piriformis

4. Cluneal Nerve Entrapment

cluneal nerve entrapThe superior cluneal nerve has three branches. The medial branch of this nerve is confined within a tunnel which may cause impingement of the nerve producing pain close to the SI joint.

5. Lumbosacral Disc Herniation or Bulge

The disc may move out of place (herniate) or break open (rupture) from injury or strain. Disc herniation of the lumbosacral region could involve the nerve roots, creating lower back pain. The pain is usually found in the midline and can go down the leg.

discherniation

6. Lumbosacral Facet Syndrome

facetThe facet provides stability for the spine and contain a joint. This joint may be affected by inflammations or degeneration which causes pain that can be mistaken for SI joint pain.

 

7. Lumbar Radiculopathy

Lumbar Radiculopathy is a major source of back pain. This condition occurs from inflammation, irritation, or impingement of the nerve root. It is commonly confused for SI joint pain.lumbarradi

 

 

 

Low Back Pain- Disc Herniation

The spine is comprised of bony vertebrae separated by discs. The neural structures of the spine include the spinal cord (T12-L1), The conus medullaris—which is the lower end of the spinal cord, and the Cauda Equina, which is the division of multiple nerve roots beginning at the level of L1. Conditions of the lumbar spine including disc herniation are a main cause of lower back pain.

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The lumbar spine (lower back) consists of five vertebrae numbered L1-L5. These vertebrae are attached to the sacrum at the lower end of the spine. The discs between the vertebrae are round cushioning pads which act as shock absorbers. In a normal disc, there are two layers—the inner disc layer, which is comprised of soft gelatinous tissue and known as the Nucleus Pulposus, and the outer disc layer—which is made up of thick strong tissue, which is known as the Annulus Fibrosis. Behind this disc lies the spinal nerve root and the cauda equina. A major disc herniation of the lumbosacral region could affect the nerve roots.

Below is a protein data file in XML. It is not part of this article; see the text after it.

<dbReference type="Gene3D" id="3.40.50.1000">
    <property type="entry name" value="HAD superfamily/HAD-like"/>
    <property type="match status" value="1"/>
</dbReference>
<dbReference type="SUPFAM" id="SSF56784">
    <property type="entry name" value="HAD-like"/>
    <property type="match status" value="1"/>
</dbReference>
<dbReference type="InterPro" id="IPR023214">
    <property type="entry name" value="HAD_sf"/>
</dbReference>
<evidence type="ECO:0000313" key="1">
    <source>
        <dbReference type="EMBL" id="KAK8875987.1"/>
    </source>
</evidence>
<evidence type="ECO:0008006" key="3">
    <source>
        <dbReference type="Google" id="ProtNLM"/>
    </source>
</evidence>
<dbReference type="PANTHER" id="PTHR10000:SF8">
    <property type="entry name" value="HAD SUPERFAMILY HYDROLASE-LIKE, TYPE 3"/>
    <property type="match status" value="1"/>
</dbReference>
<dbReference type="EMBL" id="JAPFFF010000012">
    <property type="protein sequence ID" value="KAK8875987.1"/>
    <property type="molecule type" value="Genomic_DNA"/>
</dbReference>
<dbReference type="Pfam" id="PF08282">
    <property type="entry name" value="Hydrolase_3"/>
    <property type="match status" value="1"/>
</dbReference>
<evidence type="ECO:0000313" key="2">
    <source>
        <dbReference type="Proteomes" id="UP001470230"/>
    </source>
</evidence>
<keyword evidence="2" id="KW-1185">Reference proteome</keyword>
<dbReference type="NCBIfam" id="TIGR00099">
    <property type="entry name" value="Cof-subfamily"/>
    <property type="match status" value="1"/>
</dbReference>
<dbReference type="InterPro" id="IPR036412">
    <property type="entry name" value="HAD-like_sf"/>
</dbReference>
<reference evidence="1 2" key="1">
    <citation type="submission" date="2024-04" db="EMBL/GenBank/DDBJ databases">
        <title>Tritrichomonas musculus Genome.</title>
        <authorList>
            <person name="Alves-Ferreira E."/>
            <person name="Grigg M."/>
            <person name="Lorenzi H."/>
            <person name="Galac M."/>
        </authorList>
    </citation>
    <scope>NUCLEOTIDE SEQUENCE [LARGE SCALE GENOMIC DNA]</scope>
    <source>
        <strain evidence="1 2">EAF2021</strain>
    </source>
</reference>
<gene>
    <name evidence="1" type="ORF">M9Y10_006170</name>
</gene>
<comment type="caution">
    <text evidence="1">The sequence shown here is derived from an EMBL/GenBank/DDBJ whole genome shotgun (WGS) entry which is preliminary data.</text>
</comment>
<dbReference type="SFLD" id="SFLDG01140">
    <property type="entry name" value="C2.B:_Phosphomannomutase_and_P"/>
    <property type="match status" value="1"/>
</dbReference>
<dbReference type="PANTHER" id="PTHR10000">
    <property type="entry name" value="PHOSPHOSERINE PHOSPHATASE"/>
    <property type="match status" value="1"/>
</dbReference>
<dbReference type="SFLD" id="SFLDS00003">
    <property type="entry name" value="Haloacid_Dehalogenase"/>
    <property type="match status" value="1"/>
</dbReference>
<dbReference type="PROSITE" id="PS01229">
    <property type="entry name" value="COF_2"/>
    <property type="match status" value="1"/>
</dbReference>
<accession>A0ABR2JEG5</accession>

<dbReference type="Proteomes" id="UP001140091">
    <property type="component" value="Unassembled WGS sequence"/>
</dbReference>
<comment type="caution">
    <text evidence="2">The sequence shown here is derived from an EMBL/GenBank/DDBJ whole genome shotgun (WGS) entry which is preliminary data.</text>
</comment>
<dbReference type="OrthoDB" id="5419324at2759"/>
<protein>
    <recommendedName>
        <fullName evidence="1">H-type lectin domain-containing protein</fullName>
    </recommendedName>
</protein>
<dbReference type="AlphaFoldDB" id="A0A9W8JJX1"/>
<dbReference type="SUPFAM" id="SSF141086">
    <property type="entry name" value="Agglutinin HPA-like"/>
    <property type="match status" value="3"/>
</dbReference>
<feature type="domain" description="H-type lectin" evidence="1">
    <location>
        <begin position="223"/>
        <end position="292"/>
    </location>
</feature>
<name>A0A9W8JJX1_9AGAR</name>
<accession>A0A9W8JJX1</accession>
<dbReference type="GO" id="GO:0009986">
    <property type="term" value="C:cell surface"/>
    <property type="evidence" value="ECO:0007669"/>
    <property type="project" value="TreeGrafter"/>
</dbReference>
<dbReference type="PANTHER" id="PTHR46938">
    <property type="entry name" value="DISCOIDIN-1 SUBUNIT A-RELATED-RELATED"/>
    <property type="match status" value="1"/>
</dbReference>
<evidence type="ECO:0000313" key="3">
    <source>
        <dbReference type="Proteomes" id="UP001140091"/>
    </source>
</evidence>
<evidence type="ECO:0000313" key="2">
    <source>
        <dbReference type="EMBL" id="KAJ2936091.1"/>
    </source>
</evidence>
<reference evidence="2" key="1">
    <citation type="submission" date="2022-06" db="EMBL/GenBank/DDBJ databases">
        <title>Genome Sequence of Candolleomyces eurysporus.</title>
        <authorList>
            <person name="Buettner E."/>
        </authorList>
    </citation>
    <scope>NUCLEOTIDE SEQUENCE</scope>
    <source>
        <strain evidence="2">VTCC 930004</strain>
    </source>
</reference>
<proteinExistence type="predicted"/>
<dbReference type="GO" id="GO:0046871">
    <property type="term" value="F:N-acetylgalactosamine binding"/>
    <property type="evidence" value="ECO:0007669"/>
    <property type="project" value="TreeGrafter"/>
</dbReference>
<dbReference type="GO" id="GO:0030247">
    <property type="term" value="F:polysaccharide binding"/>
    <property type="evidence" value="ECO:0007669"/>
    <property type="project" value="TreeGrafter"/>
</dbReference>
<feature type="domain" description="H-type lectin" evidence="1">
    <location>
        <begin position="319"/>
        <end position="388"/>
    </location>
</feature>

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In about 95% of all disc herniation cases, the L4-L5 or L5-S1 disc levels are involved. Herniation of the L4-L5 disc will affect the L5 nerve root. Herniation of the L5-S1 disc will affect the S1 nerve root.

spinesections

There are three types of disc herniation:

  1. Protrusion/ Bulge- A bulging disc with intact annular and posterior longitudinal ligament fibers
  2. Disc Herniation
    • Type A—Disruption of inner annular fibers with intact outer annular fibers
    • Type B—Disrupted annulus with tail of disc material extending into the disc space
  3. Sequestration
    • Free fragment without tail extending into disc space
    • Fragment may be reabsorbed spontaneously
    • May get better with the use of an epidural

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There are three typical locations for disc herniation as well:

  1. Central
    • Involves multiple nerve roots
    • Predominantly causes low back pain more than leg pain
    • May cause incontinence of the bladder and bowel
    • Urgent surgical treatment if patient presents with neurological deficits
  2. Posterolateral—usual location, most commonly involving one nerve root (the lower one)
    • For example: L4-L5 posterolateral herniation will involve L5 nerve root
  3. Foraminal
    • Occurs in 8-10% of cases
    • Involves the exiting nerve
    • Example: L4-L5 foraminal herniation will involve the L4 nerve root

Discogenic Back Pain is an internal disc disruption with early disc degeneration. Pain gets worse with flexion and sitting but, gets slightly better with extension. Forward flexion is limited on the exam and there are no radicular symptoms.